Poems from Swimming to Ithaca

Swimming to Ithaca includes poems supposedly written by one of the characters in the novel. Like the novel itself, they are my own compostions and I include them here (and perhaps one or two that never made the final cut). They are inspired by memories of Cyprus. Some readers may be interested...


Swimming to Ithaca

When I first came ashore at Ithaca
I expected something different.
The grey olives, fingering the wind,
Were predictable.
The asphodel, with its cat’s piss smell,
Anticipated.
And of course I knew it would be hot and dry

But when I came ashore at Ithaca
It was Penelope who surprised me.
Her manner with the suitors,
And her impatience with my stories.
The relationships she had been weaving
In my absence
And the sense that we had been apart too long

I had hoped to find an ally in Telemachus
But he just shrugged his shoulders
And asked where I had been all this time

Expedience had become habit, that’s the trouble.
We become our absences


top

Persephone


The goddess of the world has crossed Lethe
And with her passage
All record of Spring’s effulgent blooming vanishes:
Hyacinth is drowned
Myosotis forgotten
Anemone blown away by gales.
Dog rose and dog violet
Are thrown to the dogs.

Candles gutter in the wind
And Olympos stands against the sky
Draped in a winding sheet
Like an old man walking to his own funeral

If Zeus is king, he doesn’t show it
Hades rules now


top

Umm Haram*

(Muhammad’s Aunt – some say his foster mother – who, coming to a place at the Salt Lake of Larnaca, fell from her mule, broke her pellucid neck, and died)

 

Umm Haram came to Kition
In Caliph Othman’s reign
She took a fall and broke her neck
And never went home again

 

The Prophet’s aunt, probably
A formidable woman,
Sitting on her mule and giving orders this way and that
Like a memsahib

What did she think of the place?

Reeds part to discover there the water, polished by sun and wind,
gleaming like the single eye of God.
Seascape and landscape touched in pastel shades
By the brush that stands now, pointed at the sky.

What did she think of the place?

Flamingos draw a crayon line of pink against the blue
As in a child’s sketch.
The pellucid air shivers, like salt on the tongue.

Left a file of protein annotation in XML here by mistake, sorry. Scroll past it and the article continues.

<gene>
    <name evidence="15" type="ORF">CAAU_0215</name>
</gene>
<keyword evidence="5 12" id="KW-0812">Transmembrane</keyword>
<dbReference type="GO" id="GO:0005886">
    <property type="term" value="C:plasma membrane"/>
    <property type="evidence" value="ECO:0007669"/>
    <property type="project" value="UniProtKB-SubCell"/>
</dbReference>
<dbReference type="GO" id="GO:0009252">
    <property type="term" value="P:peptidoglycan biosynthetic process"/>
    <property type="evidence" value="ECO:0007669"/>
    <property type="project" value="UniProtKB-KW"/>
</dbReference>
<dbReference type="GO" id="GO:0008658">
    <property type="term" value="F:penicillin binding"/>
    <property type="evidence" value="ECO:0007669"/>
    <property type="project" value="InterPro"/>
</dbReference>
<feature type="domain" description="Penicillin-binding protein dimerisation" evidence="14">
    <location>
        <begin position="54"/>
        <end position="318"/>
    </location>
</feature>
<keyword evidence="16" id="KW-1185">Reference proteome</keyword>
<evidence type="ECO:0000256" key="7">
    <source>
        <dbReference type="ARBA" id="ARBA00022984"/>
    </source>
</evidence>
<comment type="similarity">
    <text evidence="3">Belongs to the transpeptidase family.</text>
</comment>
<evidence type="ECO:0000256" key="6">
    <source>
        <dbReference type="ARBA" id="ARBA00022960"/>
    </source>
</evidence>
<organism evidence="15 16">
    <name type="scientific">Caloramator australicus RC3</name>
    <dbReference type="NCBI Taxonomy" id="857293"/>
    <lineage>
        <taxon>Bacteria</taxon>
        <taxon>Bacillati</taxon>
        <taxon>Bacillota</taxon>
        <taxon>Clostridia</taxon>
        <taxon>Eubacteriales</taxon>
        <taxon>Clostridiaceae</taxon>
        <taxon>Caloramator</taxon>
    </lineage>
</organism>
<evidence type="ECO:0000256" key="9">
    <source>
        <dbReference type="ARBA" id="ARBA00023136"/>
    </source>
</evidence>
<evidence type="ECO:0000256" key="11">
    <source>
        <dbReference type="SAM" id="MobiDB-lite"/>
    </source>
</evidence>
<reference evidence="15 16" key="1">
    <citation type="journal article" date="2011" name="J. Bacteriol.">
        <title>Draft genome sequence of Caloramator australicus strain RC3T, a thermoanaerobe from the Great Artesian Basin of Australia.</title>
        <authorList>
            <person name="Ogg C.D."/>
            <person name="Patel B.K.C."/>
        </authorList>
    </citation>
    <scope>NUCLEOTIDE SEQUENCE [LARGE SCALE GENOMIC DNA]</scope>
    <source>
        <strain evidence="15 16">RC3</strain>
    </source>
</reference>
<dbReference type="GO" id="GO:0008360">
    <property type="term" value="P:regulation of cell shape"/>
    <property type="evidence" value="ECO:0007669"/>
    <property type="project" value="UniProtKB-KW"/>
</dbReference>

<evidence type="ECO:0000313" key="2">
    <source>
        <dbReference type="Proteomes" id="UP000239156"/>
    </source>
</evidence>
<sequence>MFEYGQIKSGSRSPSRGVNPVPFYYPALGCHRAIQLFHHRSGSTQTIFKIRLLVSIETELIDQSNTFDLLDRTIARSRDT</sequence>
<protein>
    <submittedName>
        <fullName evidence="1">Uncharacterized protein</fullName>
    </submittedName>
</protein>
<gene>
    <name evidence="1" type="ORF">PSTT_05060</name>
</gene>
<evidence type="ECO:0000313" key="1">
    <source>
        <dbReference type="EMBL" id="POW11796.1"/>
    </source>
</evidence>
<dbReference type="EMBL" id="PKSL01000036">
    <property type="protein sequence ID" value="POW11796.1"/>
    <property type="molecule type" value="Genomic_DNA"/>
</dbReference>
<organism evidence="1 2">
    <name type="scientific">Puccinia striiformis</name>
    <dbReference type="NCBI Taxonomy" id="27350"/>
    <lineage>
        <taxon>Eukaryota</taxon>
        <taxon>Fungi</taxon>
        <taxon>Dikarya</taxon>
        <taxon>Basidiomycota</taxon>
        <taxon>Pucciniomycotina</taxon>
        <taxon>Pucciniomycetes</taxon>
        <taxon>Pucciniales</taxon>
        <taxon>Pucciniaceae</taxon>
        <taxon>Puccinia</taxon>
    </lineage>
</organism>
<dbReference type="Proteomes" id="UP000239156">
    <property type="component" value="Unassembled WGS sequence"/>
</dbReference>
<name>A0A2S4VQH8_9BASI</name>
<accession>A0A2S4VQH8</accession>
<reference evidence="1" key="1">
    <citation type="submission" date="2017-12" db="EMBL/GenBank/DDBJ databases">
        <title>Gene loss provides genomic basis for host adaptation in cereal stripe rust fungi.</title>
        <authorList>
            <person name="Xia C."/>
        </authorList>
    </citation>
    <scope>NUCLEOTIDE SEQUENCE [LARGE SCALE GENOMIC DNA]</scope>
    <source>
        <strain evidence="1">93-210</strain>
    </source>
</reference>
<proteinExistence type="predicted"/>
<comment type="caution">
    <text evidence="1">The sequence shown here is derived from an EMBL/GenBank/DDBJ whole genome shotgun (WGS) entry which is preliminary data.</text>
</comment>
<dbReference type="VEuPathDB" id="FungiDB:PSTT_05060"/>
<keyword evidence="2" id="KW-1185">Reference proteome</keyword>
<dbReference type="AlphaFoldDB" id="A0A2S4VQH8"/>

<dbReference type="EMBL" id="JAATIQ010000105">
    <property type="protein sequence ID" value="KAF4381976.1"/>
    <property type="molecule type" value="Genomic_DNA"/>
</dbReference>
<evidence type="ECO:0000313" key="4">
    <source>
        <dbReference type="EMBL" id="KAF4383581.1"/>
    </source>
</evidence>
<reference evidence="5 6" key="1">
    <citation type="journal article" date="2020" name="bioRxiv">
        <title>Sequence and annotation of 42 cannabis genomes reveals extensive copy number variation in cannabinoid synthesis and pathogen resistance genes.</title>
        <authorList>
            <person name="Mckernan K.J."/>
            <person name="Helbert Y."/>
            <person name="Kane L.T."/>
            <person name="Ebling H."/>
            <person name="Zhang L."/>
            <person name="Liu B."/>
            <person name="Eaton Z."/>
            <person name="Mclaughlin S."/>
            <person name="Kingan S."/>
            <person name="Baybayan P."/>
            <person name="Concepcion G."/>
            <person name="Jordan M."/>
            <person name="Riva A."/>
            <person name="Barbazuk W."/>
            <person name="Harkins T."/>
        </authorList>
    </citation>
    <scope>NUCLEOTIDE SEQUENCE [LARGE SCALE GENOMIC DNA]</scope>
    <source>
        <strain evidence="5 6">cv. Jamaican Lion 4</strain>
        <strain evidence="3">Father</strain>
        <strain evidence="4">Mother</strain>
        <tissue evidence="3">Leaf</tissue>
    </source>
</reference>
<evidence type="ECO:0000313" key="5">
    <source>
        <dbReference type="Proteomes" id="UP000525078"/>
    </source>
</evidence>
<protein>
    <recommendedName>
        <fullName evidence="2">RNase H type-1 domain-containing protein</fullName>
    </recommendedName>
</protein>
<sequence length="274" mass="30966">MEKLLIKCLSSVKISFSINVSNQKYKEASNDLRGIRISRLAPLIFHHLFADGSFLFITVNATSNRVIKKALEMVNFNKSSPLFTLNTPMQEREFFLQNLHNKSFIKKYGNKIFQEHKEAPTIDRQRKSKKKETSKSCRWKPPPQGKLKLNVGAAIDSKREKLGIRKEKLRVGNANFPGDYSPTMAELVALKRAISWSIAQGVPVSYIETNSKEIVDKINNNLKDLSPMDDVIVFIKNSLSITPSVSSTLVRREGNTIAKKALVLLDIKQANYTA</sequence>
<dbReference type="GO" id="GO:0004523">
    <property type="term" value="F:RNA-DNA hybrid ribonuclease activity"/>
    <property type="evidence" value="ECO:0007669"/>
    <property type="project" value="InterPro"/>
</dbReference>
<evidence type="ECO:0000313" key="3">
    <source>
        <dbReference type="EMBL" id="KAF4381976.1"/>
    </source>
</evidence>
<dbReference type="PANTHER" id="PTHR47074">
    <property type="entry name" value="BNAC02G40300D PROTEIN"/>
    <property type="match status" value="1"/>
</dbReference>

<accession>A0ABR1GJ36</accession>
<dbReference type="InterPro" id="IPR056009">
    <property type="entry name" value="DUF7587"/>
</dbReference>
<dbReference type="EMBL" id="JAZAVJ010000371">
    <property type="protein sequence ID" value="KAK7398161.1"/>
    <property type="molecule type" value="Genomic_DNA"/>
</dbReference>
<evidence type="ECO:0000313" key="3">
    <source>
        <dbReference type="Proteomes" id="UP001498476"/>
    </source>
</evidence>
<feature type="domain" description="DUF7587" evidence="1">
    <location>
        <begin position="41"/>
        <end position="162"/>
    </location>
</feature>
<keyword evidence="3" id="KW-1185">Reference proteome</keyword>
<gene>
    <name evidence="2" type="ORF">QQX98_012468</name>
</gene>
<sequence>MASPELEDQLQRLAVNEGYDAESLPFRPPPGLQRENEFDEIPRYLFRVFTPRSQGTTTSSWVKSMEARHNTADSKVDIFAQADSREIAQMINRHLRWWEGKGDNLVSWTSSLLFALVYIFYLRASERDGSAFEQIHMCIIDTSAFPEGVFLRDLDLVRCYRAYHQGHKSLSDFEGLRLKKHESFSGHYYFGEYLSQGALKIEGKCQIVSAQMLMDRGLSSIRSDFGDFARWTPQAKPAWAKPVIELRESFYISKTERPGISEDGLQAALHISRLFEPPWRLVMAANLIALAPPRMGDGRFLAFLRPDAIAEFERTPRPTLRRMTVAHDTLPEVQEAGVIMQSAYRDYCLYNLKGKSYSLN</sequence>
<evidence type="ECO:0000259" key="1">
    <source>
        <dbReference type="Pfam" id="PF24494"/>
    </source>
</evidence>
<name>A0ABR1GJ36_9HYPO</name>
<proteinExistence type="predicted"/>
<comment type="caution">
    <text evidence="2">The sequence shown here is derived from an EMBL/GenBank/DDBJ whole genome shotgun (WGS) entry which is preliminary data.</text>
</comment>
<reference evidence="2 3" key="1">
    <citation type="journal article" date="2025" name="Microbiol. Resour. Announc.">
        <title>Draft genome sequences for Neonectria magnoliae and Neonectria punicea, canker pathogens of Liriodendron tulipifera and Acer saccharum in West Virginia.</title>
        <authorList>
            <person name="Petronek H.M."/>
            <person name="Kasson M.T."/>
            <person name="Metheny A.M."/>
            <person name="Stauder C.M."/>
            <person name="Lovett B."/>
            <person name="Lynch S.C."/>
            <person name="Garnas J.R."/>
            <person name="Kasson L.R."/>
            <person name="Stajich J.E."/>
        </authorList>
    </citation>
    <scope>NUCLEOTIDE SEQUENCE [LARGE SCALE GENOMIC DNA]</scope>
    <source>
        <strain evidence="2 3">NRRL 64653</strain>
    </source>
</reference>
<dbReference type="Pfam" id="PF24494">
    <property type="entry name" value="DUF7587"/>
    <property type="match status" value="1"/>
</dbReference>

A weight of heat and light and history,
Presses the water into the land.

What did she think of the place?

Did she understand that in this perfumed grove,
the thin gauze between life and death
Would soon be torn aside?

A stumble of the hoof, a sudden lurch
Engenders there the minaret, mosque and tomb
Couched in its grove of cypress, palm and olive;
And pilgrimage and reverence.

Lovely in death and remembrance,
She lies beneath her stone.
It floats in the air,
As though it is no more substantial than
An exhalation from the lake


*literally, Sacred Mother


top

Janus

He’s there at the doorway
looking this way and that

Old Janus, the guardian
of going out and going in
of past and future

You can tip him a couple of pence as you pass
And nod a greeting
And, never taking much notice but always taking note,
He’ll watch you come and go

Two faces, like the persona, the actor’s mask
Like any person, in fact:
amused, solemn
attracted, repulsed,
friendly, hostile
truthful, lying

At the start of the year all things are possible
Just as, at the rise of the curtain, anything may happen:
Laughter is a possibility,
Love is on the cards

But by the year’s end there is only one outcome
And that the worst:

Hatred, the Janus face of love.


top

Persephone


The goddess of the world has crossed Lethe
And with her passage
All record of Spring’s effulgent blooming vanishes:
Hyacinth is drowned
Myosotis forgotten
Anemone blown away by gales.
Dog rose and dog violet
Are thrown to the dogs.

Candles gutter in the wind
And Olympos stands against the sky
Draped in a winding sheet
Like an old man walking to his own funeral

If Zeus is king, he doesn’t show it
Hades rules now


top

Circe

Laughter is the second greatest intimacy
We all know what the first is
But laughter is the second

Look at Circe and her joke
- all the sailors into pigs.
A great piece irony, that one,
A practical joke
A real side-splitter.
And Odysseus roared with laughter
And touched her
And was lost.


top

These poems are ©Simon Mawer, 2006. Please do not use them without permission. E-mail me from the contacts page.






 

 

 

 

 

 

Simon Mawer 2008 - 2015. This website is written and maintained by the author.